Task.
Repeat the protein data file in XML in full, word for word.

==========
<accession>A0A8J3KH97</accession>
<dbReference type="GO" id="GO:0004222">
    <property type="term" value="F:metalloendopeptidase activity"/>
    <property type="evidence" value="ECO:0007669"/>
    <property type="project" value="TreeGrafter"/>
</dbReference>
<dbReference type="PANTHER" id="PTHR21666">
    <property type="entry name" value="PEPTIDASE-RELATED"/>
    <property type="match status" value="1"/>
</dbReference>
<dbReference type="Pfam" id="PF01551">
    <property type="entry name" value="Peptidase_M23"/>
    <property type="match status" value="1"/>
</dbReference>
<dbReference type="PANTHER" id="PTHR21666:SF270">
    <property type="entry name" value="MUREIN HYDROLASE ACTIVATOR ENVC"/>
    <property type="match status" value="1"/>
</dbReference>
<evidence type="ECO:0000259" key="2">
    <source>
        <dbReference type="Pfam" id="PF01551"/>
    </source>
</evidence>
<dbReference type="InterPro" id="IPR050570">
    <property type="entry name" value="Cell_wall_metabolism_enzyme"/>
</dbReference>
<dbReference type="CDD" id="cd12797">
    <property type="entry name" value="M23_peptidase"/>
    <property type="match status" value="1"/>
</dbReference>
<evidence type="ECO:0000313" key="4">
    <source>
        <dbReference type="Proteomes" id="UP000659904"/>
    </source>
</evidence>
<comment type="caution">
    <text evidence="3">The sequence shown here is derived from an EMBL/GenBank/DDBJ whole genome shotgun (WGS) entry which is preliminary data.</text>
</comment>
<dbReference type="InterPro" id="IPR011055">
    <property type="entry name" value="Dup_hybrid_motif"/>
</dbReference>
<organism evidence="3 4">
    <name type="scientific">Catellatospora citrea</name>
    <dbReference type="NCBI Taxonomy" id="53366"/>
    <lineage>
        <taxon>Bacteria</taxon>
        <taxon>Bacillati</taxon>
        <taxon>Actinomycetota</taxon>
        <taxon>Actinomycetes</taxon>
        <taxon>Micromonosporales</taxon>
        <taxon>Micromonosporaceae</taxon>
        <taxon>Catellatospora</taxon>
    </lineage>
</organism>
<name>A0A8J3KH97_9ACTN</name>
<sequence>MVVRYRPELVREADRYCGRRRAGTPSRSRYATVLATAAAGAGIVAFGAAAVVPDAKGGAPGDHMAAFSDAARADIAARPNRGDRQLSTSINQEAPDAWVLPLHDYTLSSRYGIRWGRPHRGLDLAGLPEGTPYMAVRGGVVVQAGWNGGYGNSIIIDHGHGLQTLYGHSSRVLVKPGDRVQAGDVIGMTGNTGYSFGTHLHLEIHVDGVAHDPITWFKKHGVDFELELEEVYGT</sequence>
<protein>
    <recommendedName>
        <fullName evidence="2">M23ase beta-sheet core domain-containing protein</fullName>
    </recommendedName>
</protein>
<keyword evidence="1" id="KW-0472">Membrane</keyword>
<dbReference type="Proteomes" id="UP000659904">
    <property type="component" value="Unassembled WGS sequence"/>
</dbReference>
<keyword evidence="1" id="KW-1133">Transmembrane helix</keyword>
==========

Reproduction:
<accession>A0A8J3KH97</accession>
<dbReference type="GO" id="GO:0004222">
    <property type="term" value="F:metalloendopeptidase activity"/>
    <property type="evidence" value="ECO:0007669"/>
    <property type="project" value="TreeGrafter"/>
</dbReference>
<dbReference type="PANTHER" id="PTHR21666">
    <property type="entry name" value="PEPTIDASE-RELATED"/>
    <property type="match status" value="1"/>
</dbReference>
<dbReference type="Pfam" id="PF01551">
    <property type="entry name" value="Peptidase_M23"/>
    <property type="match status" value="1"/>
</dbReference>
<dbReference type="PANTHER" id="PTHR21666:SF270">
    <property type="entry name" value="MUREIN HYDROLASE ACTIVATOR ENVC"/>
    <property type="match status" value="1"/>
</dbReference>
<evidence type="ECO:0000259" key="2">
    <source>
        <dbReference type="Pfam" id="PF01551"/>
    </source>
</evidence>
<dbReference type="InterPro" id="IPR050570">
    <property type="entry name" value="Cell_wall_metabolism_enzyme"/>
</dbReference>
<dbReference type="CDD" id="cd12797">
    <property type="entry name" value="M23_peptidase"/>
    <property type="match status" value="1"/>
</dbReference>
<evidence type="ECO:0000313" key="4">
    <source>
        <dbReference type="Proteomes" id="UP000659904"/>
    </source>
</evidence>
<comment type="caution">
    <text evidence="3">The sequence shown here is derived from an EMBL/GenBank/DDBJ whole genome shotgun (WGS) entry which is preliminary data.</text>
</comment>
<dbReference type="InterPro" id="IPR011055">
    <property type="entry name" value="Dup_hybrid_motif"/>
</dbReference>
<organism evidence="3 4">
    <name type="scientific">Catellatospora citrea</name>
    <dbReference type="NCBI Taxonomy" id="53366"/>
    <lineage>
        <taxon>Bacteria</taxon>
        <taxon>Bacillati</taxon>
        <taxon>Actinomycetota</taxon>
        <taxon>Actinomycetes</taxon>
        <taxon>Micromonosporales</taxon>
        <taxon>Micromonosporaceae</taxon>
        <taxon>Catellatospora</taxon>
    </lineage>
</organism>
<name>A0A8J3KH97_9ACTN</name>
<sequence>MVVRYRPELVREADRYCGRRRAGTPSRSRYATVLATAAAGAGIVAFGAAAVVPDAKGGAPGDHMAAFSDAARADIAARPNRGDRQLSTSINQEAPDAWVLPLHDYTLSSRYGIRWGRPHRGLDLAGLPEGTPYMAVRGGVVVQAGWNGGYGNSIIIDHGHGLQTLYGHSSRVLVKPGDRVQAGDVIGMTGNTGYSFGTHLHLEIHVDGVAHDPITWFKKHGVDFELELEEVYGT</sequence>
<protein>
    <recommendedName>
        <fullName evidence="2">M23ase beta-sheet core domain-containing protein</fullName>
    </recommendedName>
</protein>
<keyword evidence="1" id="KW-0472">Membrane</keyword>
<dbReference type="Proteomes" id="UP000659904">
    <property type="component" value="Unassembled WGS sequence"/>
</dbReference>
<keyword evidence="1" id="KW-1133">Transmembrane helix</keyword>